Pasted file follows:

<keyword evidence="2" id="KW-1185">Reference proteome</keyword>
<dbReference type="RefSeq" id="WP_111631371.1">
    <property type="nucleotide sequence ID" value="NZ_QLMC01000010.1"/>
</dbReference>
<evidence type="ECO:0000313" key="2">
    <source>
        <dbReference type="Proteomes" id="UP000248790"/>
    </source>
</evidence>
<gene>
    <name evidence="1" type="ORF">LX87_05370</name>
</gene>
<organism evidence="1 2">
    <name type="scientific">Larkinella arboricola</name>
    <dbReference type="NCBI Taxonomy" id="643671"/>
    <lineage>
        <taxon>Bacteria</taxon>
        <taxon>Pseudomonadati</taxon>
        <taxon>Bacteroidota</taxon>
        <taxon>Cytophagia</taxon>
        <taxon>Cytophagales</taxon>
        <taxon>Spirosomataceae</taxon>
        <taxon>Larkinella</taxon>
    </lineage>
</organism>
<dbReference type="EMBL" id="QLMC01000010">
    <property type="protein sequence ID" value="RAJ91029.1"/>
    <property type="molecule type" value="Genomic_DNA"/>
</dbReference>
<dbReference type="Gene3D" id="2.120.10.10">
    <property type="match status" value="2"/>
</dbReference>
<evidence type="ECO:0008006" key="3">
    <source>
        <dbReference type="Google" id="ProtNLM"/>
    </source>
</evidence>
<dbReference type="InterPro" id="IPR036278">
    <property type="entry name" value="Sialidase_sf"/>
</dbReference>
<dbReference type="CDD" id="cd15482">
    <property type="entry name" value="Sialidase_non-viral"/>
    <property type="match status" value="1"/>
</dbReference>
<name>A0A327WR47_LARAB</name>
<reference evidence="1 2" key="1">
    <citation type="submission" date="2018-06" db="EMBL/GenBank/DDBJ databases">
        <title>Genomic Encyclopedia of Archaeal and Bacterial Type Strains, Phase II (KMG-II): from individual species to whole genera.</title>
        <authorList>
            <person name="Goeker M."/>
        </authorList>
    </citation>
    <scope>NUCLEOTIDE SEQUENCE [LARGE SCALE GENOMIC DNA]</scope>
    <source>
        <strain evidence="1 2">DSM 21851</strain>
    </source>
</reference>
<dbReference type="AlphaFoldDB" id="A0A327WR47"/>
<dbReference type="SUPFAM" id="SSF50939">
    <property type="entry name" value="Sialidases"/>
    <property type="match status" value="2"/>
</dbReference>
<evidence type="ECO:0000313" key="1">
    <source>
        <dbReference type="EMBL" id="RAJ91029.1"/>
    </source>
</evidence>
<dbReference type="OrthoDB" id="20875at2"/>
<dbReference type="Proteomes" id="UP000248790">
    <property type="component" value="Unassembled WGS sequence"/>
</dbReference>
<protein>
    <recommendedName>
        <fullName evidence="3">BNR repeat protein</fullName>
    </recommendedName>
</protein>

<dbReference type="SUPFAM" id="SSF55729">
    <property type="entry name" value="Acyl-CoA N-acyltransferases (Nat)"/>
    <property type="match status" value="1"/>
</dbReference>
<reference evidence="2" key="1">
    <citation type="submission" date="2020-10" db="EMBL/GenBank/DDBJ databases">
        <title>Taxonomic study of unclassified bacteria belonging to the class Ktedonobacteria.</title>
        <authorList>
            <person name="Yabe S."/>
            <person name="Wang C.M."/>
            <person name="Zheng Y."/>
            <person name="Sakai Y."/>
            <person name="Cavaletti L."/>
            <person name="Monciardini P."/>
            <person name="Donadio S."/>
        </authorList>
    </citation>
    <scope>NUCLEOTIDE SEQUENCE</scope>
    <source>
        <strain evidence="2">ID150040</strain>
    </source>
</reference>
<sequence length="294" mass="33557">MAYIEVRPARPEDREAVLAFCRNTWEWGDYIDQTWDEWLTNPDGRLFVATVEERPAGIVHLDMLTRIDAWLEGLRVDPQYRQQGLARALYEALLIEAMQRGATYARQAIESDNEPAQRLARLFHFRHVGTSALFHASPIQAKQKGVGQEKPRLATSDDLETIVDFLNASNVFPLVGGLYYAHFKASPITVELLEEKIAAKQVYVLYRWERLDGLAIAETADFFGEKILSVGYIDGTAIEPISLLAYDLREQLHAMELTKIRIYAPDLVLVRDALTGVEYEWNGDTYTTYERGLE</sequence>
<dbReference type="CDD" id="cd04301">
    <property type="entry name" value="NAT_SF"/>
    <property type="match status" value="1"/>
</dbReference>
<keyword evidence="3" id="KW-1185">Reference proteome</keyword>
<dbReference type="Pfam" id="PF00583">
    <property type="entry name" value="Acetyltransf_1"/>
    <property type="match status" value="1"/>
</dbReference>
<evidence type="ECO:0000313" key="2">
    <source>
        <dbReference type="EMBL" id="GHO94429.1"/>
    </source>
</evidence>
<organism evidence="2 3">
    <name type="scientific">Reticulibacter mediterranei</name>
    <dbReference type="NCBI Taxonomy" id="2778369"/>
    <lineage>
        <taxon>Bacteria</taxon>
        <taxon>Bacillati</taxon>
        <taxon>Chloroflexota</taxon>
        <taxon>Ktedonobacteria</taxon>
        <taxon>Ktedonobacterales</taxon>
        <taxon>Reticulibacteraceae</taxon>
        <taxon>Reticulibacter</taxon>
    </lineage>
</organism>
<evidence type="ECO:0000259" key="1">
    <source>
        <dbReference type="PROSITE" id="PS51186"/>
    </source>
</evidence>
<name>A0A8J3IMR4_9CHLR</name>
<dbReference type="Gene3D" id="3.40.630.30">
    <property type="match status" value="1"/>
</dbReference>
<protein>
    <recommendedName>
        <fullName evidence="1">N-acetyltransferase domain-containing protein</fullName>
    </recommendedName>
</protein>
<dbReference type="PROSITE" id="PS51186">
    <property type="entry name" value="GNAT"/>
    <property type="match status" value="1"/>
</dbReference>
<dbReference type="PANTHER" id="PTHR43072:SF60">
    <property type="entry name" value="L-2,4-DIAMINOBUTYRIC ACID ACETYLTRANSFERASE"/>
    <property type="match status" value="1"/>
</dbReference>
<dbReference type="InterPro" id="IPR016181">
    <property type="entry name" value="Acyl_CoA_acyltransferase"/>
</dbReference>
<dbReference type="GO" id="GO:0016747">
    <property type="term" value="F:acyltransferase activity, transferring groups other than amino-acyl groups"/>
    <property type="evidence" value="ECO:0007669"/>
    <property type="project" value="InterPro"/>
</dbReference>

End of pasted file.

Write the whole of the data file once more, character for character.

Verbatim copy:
<keyword evidence="2" id="KW-1185">Reference proteome</keyword>
<dbReference type="RefSeq" id="WP_111631371.1">
    <property type="nucleotide sequence ID" value="NZ_QLMC01000010.1"/>
</dbReference>
<evidence type="ECO:0000313" key="2">
    <source>
        <dbReference type="Proteomes" id="UP000248790"/>
    </source>
</evidence>
<gene>
    <name evidence="1" type="ORF">LX87_05370</name>
</gene>
<organism evidence="1 2">
    <name type="scientific">Larkinella arboricola</name>
    <dbReference type="NCBI Taxonomy" id="643671"/>
    <lineage>
        <taxon>Bacteria</taxon>
        <taxon>Pseudomonadati</taxon>
        <taxon>Bacteroidota</taxon>
        <taxon>Cytophagia</taxon>
        <taxon>Cytophagales</taxon>
        <taxon>Spirosomataceae</taxon>
        <taxon>Larkinella</taxon>
    </lineage>
</organism>
<dbReference type="EMBL" id="QLMC01000010">
    <property type="protein sequence ID" value="RAJ91029.1"/>
    <property type="molecule type" value="Genomic_DNA"/>
</dbReference>
<dbReference type="Gene3D" id="2.120.10.10">
    <property type="match status" value="2"/>
</dbReference>
<evidence type="ECO:0008006" key="3">
    <source>
        <dbReference type="Google" id="ProtNLM"/>
    </source>
</evidence>
<dbReference type="InterPro" id="IPR036278">
    <property type="entry name" value="Sialidase_sf"/>
</dbReference>
<dbReference type="CDD" id="cd15482">
    <property type="entry name" value="Sialidase_non-viral"/>
    <property type="match status" value="1"/>
</dbReference>
<name>A0A327WR47_LARAB</name>
<reference evidence="1 2" key="1">
    <citation type="submission" date="2018-06" db="EMBL/GenBank/DDBJ databases">
        <title>Genomic Encyclopedia of Archaeal and Bacterial Type Strains, Phase II (KMG-II): from individual species to whole genera.</title>
        <authorList>
            <person name="Goeker M."/>
        </authorList>
    </citation>
    <scope>NUCLEOTIDE SEQUENCE [LARGE SCALE GENOMIC DNA]</scope>
    <source>
        <strain evidence="1 2">DSM 21851</strain>
    </source>
</reference>
<dbReference type="AlphaFoldDB" id="A0A327WR47"/>
<dbReference type="SUPFAM" id="SSF50939">
    <property type="entry name" value="Sialidases"/>
    <property type="match status" value="2"/>
</dbReference>
<evidence type="ECO:0000313" key="1">
    <source>
        <dbReference type="EMBL" id="RAJ91029.1"/>
    </source>
</evidence>
<dbReference type="OrthoDB" id="20875at2"/>
<dbReference type="Proteomes" id="UP000248790">
    <property type="component" value="Unassembled WGS sequence"/>
</dbReference>
<protein>
    <recommendedName>
        <fullName evidence="3">BNR repeat protein</fullName>
    </recommendedName>
</protein>

<dbReference type="SUPFAM" id="SSF55729">
    <property type="entry name" value="Acyl-CoA N-acyltransferases (Nat)"/>
    <property type="match status" value="1"/>
</dbReference>
<reference evidence="2" key="1">
    <citation type="submission" date="2020-10" db="EMBL/GenBank/DDBJ databases">
        <title>Taxonomic study of unclassified bacteria belonging to the class Ktedonobacteria.</title>
        <authorList>
            <person name="Yabe S."/>
            <person name="Wang C.M."/>
            <person name="Zheng Y."/>
            <person name="Sakai Y."/>
            <person name="Cavaletti L."/>
            <person name="Monciardini P."/>
            <person name="Donadio S."/>
        </authorList>
    </citation>
    <scope>NUCLEOTIDE SEQUENCE</scope>
    <source>
        <strain evidence="2">ID150040</strain>
    </source>
</reference>
<sequence length="294" mass="33557">MAYIEVRPARPEDREAVLAFCRNTWEWGDYIDQTWDEWLTNPDGRLFVATVEERPAGIVHLDMLTRIDAWLEGLRVDPQYRQQGLARALYEALLIEAMQRGATYARQAIESDNEPAQRLARLFHFRHVGTSALFHASPIQAKQKGVGQEKPRLATSDDLETIVDFLNASNVFPLVGGLYYAHFKASPITVELLEEKIAAKQVYVLYRWERLDGLAIAETADFFGEKILSVGYIDGTAIEPISLLAYDLREQLHAMELTKIRIYAPDLVLVRDALTGVEYEWNGDTYTTYERGLE</sequence>
<dbReference type="CDD" id="cd04301">
    <property type="entry name" value="NAT_SF"/>
    <property type="match status" value="1"/>
</dbReference>
<keyword evidence="3" id="KW-1185">Reference proteome</keyword>
<dbReference type="Pfam" id="PF00583">
    <property type="entry name" value="Acetyltransf_1"/>
    <property type="match status" value="1"/>
</dbReference>
<evidence type="ECO:0000313" key="2">
    <source>
        <dbReference type="EMBL" id="GHO94429.1"/>
    </source>
</evidence>
<organism evidence="2 3">
    <name type="scientific">Reticulibacter mediterranei</name>
    <dbReference type="NCBI Taxonomy" id="2778369"/>
    <lineage>
        <taxon>Bacteria</taxon>
        <taxon>Bacillati</taxon>
        <taxon>Chloroflexota</taxon>
        <taxon>Ktedonobacteria</taxon>
        <taxon>Ktedonobacterales</taxon>
        <taxon>Reticulibacteraceae</taxon>
        <taxon>Reticulibacter</taxon>
    </lineage>
</organism>
<evidence type="ECO:0000259" key="1">
    <source>
        <dbReference type="PROSITE" id="PS51186"/>
    </source>
</evidence>
<name>A0A8J3IMR4_9CHLR</name>
<dbReference type="Gene3D" id="3.40.630.30">
    <property type="match status" value="1"/>
</dbReference>
<protein>
    <recommendedName>
        <fullName evidence="1">N-acetyltransferase domain-containing protein</fullName>
    </recommendedName>
</protein>
<dbReference type="PROSITE" id="PS51186">
    <property type="entry name" value="GNAT"/>
    <property type="match status" value="1"/>
</dbReference>
<dbReference type="PANTHER" id="PTHR43072:SF60">
    <property type="entry name" value="L-2,4-DIAMINOBUTYRIC ACID ACETYLTRANSFERASE"/>
    <property type="match status" value="1"/>
</dbReference>
<dbReference type="InterPro" id="IPR016181">
    <property type="entry name" value="Acyl_CoA_acyltransferase"/>
</dbReference>
<dbReference type="GO" id="GO:0016747">
    <property type="term" value="F:acyltransferase activity, transferring groups other than amino-acyl groups"/>
    <property type="evidence" value="ECO:0007669"/>
    <property type="project" value="InterPro"/>
</dbReference>